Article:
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Oracy – 11 of the best resources for KS1 and KS2

Improve primary pupils' speaking skills by explicitly teaching oracy in the classroom, with these activities, ideas and other teaching resources...

  • Oracy – 11 of the best resources for KS1 and KS2

What is oracy?

Coined in the 1960s by British researcher and educator Andrew Wilkinson, ‘oracy’ describes the ability to express yourself fluently in speech.

1 | Why you should teach oracy in the classroom

The ability to use speech clearly and with confidence is crucial for successful outcomes – in literacy and in life, says Sue Drury.

In this article, Sue explains how oracy covers many different aspects, ranging from basic features such as the volume, clarity, pace and tone of the delivery, to broader considerations such as respecting the audience, listening and taking turns.

Then of course there’s choice of words, rhetoric and content, not to mention the ability to organise and explain your ideas verbally.

Fortunately, she goes on to show, there are lots of ways to practise all these skills within your lessons without devouring huge chunks of your teaching time.

Read how here.

2 | Oracy in the curriculum

Silence isn’t always golden, says Nicky Pear – and a curriculum that neglects spoken language risks leaving children voiceless, permanently.

So, Nicky’s school came to the conclusion that spoken communication skills were the missing link in its curriculum and decided to promote oracy to have equal standing alongside maths and literacy.

In the middle of the ‘Ofsted window’, this was certainly a risk, but given that they felt it was what their pupils needed, one that they were more than willing to take.

Read how they managed here.

3 | Seven ways to boost public speaking skills

Help children discover their public-speaking talents with these seven pro-speaker secrets from Graham Shaw that will enhance their confidence and impact.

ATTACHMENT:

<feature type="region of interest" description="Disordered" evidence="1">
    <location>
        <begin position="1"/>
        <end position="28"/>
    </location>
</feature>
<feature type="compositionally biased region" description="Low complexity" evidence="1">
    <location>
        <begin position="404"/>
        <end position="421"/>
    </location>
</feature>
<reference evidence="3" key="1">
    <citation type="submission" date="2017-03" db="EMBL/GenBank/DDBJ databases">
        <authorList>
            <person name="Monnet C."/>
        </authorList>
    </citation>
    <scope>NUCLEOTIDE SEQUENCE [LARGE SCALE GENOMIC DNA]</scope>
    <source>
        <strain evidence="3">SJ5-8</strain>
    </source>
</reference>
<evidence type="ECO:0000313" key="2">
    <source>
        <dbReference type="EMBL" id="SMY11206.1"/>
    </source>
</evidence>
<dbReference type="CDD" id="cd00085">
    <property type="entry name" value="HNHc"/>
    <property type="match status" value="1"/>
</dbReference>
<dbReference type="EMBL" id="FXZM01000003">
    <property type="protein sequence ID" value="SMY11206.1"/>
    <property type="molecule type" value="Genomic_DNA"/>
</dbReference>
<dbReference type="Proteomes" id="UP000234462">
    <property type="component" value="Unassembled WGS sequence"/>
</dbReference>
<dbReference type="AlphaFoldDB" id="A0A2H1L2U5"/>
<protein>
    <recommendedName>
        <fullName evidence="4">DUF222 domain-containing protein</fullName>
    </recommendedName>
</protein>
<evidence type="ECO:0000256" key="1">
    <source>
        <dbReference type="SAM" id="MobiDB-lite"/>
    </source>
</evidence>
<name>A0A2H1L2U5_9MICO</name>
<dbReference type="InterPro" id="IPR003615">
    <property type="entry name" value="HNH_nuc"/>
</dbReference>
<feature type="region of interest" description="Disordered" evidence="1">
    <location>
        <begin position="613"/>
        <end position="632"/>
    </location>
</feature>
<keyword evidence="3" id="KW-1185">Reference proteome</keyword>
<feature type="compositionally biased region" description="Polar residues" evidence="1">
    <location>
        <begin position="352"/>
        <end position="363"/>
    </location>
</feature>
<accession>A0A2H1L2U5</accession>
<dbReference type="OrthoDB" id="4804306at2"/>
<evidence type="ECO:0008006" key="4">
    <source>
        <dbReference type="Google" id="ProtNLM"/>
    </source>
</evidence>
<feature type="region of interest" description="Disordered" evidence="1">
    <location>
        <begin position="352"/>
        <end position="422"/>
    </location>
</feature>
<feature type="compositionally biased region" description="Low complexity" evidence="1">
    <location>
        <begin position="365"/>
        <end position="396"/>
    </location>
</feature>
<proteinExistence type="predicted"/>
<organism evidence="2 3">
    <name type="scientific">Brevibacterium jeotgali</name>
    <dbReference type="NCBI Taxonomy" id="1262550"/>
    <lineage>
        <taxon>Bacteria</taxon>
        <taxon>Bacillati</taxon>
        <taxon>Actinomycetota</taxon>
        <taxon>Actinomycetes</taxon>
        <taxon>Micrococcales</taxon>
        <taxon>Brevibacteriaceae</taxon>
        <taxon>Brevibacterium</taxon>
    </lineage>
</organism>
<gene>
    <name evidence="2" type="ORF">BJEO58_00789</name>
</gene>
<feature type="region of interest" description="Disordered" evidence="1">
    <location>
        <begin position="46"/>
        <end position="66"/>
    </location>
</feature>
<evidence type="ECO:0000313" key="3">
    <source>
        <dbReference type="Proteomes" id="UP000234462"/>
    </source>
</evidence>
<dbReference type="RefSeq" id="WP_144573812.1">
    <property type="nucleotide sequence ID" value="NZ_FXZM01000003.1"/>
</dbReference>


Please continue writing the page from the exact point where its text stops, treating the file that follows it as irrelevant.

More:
Check them out here.

4 | Standard English vs non-standard English

Knowing the differences between standard and non-standard English, formal and informal language, is obviously a key language skill when speaking, whether you’re addressing an audience or speaking one on one.

These activities can help pupils get to grips with when to use which, and why. Click the links to check them out.

5 | Use performance poetry to boost oracy skills

Starting secondary school can be especially tough for students who struggle with literacy, says Imran Hafeez, so here’s how to give them a voice.

In this article he outlines how to use performance poetry to give students who struggle with literacy a way to speak out.

Read it here.

6 | Figurative language resources

Another trait of great speakers is the ability to use figurative language – metaphors, similes, personification – to get their point across.

This selection of resources will help with those skills

7 | Teach speech conventions with knock, knock jokes

To many children, the rules and conventions of direct speech are an unfathomable challenge of where and when to use commas, inverted commas, full stops and capital letters. Enter the humble knock, knock joke.

This resource sheet uses a small-steps approach to slowly scaffold children through the rules and conventions of dialogue.

Download it here.

8 | Speaking and listening or reading and writing

Adept speakers – those who can emote their work and connect with their audience, who bring their work to life in a meaningful and purposeful way – argue Lee Parkinson and John Murray, are the learners who possess greater depth.

This is why we need to pay much more attention to speaking and listening, and why they’re so much more than the poor cousins of reading and writing.

See their tips here.

9 | Public speaking activities

Public speaking doesn’t come naturally to everyone, says Alison Davies – but these fun activities can help students develop the skills they need to succeed.

Find out how to turn your students into great public speakers here.

10 | Boost talking and writing with Shaun Tan’s The Red Tree

Best known for his beloved picturebook, The Arrival, Shaun Tan wrote and illustrated this story five years earlier.

Told through beautiful illustrations and one long poetic sentence that runs throughout, The Red Tree offers upper KS2 students to develop key reading skills, and can be linked to PSHE, art, music and computing.

Download this resource here.

11 | Using spoken language to explore senses

This activity uses exploratory learning activities to develop pupils’ spoken language skills.

By interacting with a natural environment and taking part in a series of activities that explore their senses, pupils will articulate answers and opinions, give well-structured descriptions and narratives, and participate in discussions.

Get it here.

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